If you have Migraines, you know that Migraine carries a great deal of stigma. That stigma increases the burden of living with Migraine, and studies have shown that Migraine incurs more stigma than epilepsy.
I've written about the stigma associated with Migraine several times, and many people work tirelessly to dispel the myths about Migraines and reduce the stigma. So, one of the last things we need is a broadly run television commercial from a major retailer that adds to the stigma. Right? Right.
Unfortunately, the creative team that creates KMart's commercials is staffed by... by... well, I can't think of a polite word right now. Over the weekend, a friend pointed out a commercial that KMart has running in major markets right now. Before I go on, take a look at the commercial...
She said what?! Yes, she said, "I don't really get Migraines." Can you imagine if she had said, "I don't really have heart disease," or "I don't really have MS," or "I don't really have epilepsy?" Using Migraine in this way is no less egregious. Do they not realize the facts below?
- 18% of American women and 7% of men are afflicted with Migraine disease.
- Migraine is the third most common disorder on Earth.
- Migraine is, by far, the most disabling neurological disorder.
- Up to 15 million Americans are impacted by Migraine on a near-daily basis.
KMart is owned by Sears, so I called the main number for Sears headquarters yesterday. When I said I wanted to lodge a complaint about a KMart commercial, they routed my call to customer service. After 90 minutes of listening to loud, obnoxious music, I gave up and took the alternative route the recording suggested - I went to their "Contact Us" page and wrote up my complaint. Here's what I said to them:
On my own behalf and that of millions of other Americans who have Migraine disease, this is to lodge a complaint about your KMart Pharmacy Surprise commercial, which can be seen on YouTube.
I was surprised, then outraged when the wife said, "I don't really have Migraines." Migraine is a genetic neurological disease that afflicts 18% of women and 7% of men. It's the third most common disorder on earth and the most debilitating neurological disorder. Yet, the stigma is persistent, and that stigma causes us more grief and increases the burden of the disease.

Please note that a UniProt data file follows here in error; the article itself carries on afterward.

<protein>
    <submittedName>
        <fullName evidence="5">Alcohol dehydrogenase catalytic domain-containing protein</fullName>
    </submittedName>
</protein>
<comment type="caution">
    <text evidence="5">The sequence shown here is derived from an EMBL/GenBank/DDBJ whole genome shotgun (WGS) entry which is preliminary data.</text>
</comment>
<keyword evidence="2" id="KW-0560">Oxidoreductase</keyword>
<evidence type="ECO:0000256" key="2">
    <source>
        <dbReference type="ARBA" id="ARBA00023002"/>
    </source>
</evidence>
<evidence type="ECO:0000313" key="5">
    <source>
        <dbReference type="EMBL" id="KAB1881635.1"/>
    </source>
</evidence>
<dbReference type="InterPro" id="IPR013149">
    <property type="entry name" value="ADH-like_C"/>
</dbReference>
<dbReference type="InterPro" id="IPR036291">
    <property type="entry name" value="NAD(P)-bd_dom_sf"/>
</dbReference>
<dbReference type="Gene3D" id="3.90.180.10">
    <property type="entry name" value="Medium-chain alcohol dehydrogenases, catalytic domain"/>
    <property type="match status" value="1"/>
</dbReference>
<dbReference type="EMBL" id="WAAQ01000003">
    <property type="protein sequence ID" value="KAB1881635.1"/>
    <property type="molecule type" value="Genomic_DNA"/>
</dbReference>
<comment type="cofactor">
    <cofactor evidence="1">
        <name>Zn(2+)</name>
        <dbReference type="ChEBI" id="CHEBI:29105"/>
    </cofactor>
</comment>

Would you have had the wife say, "I don't really have heart disease," or, "I don't really have MS?" I think not. That would be insensitive and inappropriate, right? Well, the statement about Migraines is just as inappropriate.
I'm requesting that you take this commercial off the air and issue a public apology.
I just received a reply from N. is Sears Customer Care. It says:
"Thank you for contacting sears.com. We apologize for any inconvenience or concern caused due to our recent pharmacy commercial.
We regret that you found the commercial offensive as that was not our intent. We are listening to what you have to say and we appreciate the time you have taken to let us know what you think about the commercial.
We are always looking for ways in which we can improve. All comments, suggestions, contributions and indeed all feedback from our sears.com customers are very important to us.
Please know that our management team reviews feedback submitted by our customers and that many of the changes and additions have been as a result of feedback from our customers."
How's that for a non-answer? It was very polite, and maybe it would satisfy some people. To me, however, it's mere pablum and means very little. The next step? I'm going to reply to N. and ask her to put me in touch with someone with more authority to do something about the commercial.